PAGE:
About halfway into “Craft: An Argument,” author Pete Brown cites two uncomfortable truths about craft as represented by the Arts & Crafts movement. The first is that craft is inherently selfish. The second is that it is elitist.
“This is why the Arts & Crafts movement ultimately collapsed over its various irreconcilable ambitions: by placing the dignity and job-satisfaction of the worker above all else and ensuring that they were paid a fair prices for their labour, Arts & Crafts objects necessarily had to sell at a higher price than mass-produced industrial products,” he writes.
Facts are facts. Nonetheless, Brown offers a thesis that what craft beer is is revealed by examining Arts & Crafts and other similar movements. To appreciate his idea, it is necessary to move beyond the argumentsthatwillnotend about the various definitions of “craft beer” and embrace the book’s subtitle: “Why the term ‘Craft Beer’ is completely undefinable, hopelessly misunderstood and absolutely essential.”
Not surprisingly, “craft” on its own is no easier to define that “craft beer.” It is best considered as a concept, and Brown explores this across multiple eras, starting with the Arts & Crafts movement in the 19th century and including revived interest in the 1970s as well as during the recent decade. Along the way, many of the usual suspects associated with “craft beer” appear – nostalgia, independence, tradition, authenticity – warts and all.
He makes it personal, writing about the time the master cooper at Marston’s invited him to have a go at assembling a barrel as others on a tour watched. “I got as far as holding two staves against the hoop in one hand, and trying to add a third and a fourth, wondering how the hell I was going to keep them in place while I reached for a fifth, before the whole lot clattered to the workshop floor. I guess I must have tried about ten times before gently being asked to stop so we could get on with the demonstration.”
The visceral appeal of hands on resonates with him. He learned how to graft apple trees while researching “The Apple Orchard,” and spent years refining his sourdough bread skills. “The reason I make sourdough is to reconnect with physical sensations, to unify hand and head in a way I’ve rarely experienced before, bringing an end to the false Cartesian separation of body and mind. Okay, I’ll admit: I am a North London middle-class, middle-aged man, so I also make sourdough specifically so that I can post pictures of my freshly baked loves on Instagram. But destroying the false Cartesian separation of body and mind is the main reason I do it. Far more important. Honest.”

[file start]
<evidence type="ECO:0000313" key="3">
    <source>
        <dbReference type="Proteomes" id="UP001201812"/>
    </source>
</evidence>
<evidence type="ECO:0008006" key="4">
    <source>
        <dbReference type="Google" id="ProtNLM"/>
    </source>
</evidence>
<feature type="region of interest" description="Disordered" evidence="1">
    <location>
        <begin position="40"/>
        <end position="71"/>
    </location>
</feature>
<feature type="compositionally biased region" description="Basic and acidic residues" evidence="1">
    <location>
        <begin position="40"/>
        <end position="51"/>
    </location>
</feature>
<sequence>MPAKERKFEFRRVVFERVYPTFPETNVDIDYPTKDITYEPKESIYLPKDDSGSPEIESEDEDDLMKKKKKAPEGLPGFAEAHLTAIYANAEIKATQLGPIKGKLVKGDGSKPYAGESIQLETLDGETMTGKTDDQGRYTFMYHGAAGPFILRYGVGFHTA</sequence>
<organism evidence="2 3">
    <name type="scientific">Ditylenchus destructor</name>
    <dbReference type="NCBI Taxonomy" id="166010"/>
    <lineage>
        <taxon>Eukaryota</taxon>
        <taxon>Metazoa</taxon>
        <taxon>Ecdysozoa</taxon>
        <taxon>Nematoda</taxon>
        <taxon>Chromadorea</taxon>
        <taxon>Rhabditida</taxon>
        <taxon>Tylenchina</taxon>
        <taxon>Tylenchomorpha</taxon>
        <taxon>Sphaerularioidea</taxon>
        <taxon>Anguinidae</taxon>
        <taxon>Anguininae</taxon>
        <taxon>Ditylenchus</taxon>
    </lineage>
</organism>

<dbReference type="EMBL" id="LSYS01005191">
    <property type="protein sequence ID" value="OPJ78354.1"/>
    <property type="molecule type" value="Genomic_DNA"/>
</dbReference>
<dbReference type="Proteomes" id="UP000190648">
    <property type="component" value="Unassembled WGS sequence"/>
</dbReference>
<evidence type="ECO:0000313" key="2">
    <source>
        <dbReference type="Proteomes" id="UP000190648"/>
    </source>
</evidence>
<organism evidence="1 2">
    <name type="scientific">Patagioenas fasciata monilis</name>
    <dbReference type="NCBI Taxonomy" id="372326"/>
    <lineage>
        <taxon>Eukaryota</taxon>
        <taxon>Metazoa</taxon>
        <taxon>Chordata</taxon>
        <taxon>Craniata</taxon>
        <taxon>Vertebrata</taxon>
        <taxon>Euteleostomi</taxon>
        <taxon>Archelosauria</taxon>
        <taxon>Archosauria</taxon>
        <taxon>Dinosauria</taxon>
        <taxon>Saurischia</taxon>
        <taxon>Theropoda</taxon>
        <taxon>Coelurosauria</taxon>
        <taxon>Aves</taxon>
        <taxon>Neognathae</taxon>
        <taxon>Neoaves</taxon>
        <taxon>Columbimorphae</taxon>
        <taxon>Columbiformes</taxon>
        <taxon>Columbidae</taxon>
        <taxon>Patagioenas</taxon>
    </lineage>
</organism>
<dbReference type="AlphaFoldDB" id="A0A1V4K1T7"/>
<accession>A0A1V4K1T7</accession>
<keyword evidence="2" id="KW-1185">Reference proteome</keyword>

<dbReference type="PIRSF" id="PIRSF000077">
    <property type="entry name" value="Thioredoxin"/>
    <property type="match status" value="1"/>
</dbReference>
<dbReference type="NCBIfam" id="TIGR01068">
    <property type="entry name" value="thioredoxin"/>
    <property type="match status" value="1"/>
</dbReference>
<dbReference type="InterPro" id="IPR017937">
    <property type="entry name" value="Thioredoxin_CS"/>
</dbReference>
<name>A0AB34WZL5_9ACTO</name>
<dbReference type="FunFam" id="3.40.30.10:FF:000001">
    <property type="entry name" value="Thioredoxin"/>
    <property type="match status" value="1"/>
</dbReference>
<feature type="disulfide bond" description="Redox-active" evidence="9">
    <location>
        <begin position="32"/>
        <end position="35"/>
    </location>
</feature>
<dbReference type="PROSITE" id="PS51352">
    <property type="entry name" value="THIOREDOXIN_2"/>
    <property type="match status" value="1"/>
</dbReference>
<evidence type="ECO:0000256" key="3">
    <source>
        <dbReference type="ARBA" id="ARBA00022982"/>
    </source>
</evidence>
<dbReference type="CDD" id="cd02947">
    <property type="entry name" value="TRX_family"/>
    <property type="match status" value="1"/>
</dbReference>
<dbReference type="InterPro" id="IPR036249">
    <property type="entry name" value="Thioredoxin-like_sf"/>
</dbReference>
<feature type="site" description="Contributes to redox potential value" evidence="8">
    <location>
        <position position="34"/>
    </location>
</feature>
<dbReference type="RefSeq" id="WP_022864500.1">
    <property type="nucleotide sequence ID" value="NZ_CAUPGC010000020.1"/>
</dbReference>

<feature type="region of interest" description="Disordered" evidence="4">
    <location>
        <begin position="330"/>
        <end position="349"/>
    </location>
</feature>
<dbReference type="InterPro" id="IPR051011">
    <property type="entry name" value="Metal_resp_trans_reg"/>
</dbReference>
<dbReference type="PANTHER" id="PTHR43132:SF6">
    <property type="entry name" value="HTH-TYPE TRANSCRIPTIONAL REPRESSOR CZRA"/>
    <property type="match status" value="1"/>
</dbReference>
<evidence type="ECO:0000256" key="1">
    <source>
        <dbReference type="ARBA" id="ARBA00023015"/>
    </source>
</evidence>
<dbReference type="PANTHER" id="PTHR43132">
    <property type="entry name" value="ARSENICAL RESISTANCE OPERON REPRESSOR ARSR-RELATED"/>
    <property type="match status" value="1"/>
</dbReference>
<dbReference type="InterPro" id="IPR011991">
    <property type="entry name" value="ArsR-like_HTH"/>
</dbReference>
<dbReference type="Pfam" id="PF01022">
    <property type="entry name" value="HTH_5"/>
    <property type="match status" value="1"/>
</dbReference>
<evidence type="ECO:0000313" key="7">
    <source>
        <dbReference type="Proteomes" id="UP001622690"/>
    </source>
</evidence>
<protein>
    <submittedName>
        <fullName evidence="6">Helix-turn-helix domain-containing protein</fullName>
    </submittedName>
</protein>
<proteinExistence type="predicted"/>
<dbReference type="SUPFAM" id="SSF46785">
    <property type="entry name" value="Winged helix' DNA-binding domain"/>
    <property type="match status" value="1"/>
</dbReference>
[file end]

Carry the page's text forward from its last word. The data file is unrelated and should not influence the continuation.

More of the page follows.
Fifty-six American breweries began operating in 1988. One of them was not like the others. Anheuser-Busch spent $300 million to build its 12th plant in Fort Collins, Colo. The other 55 were considerably smaller and pushed the number of small breweries that opened after Jack McAuliffe founded New Albion Brewing in 1976 past 100.
They had much in common, and finding a word or term to use when referring to them as a group seemed like a good idea. Now there are tens of thousands of post-industrial breweries around the world and, like it or not, “craft beer” has become the default term.
As the subtitle of his book suggests, and Brown explains in the first chapters, the argument over a definition has been going on for decades. His theory is that the term “craft beer” isn’t suited for the purpose the industry has been trying to use it for. “My belief is that while it may have failed at that job, it is still useful in a much bigger way, to describe and evoke a powerful movement in the brewing and consumption of beer, and to locate beer rightfully within a broad tradition of craft, a set of ideas and approaches which help us live more meaningfully in the world.”
Not everybody will agree, or be comfortable with, some of his conclusions. “(Craft) isn’t just about the things we make; it’s about the kind of people we are,” he writes. “And for this, we get to an unspoken assumption we may be reluctant to admit even to ourselves; we believe that makers and buyers of craft products are morally superior to other people.”
This goes back to ideas put forth by the founders of the Arts & Craft movement and the belief “that the means of production affected the moral development of the workers, and that objects produced affected the moral development of the consumer.”
Does craft morality may beget craft beer morality? When Brown first announced on his blog that he would be writing this book during the coronavirus lockdown, and self publish it, he conceded he was targeting a niche. It is a niche thick with rabbit holes. They are fine places to make yourself uncomfortable and consider this question; ones about price, exclusivity and inclusivity; or other less intimidating ones.
Brown provides a way to use the term “craft beer” when discussing what drinkers understand but cannot define, and by acknowledging unpleasant truths about craft as well as celebrating what draws so many to it “Craft: An Argument” lays a foundation for richer conversations.
Brown originally planned to call this book “The Meanings of Craft Beer” before Evan Rail reminded Brown of his own Kindle Single, from 2016, with the same title. Rail covers some of the same territory, although not Arts & Crafts, in a shorter book, introducing interesting evidence Brown doesn’t get to. Rail found, for instance, an additional meaning for craft in Old English that would fit quite nicely into today’s craft vs. crafty debates: “a deceitful action; a trick, a fraud.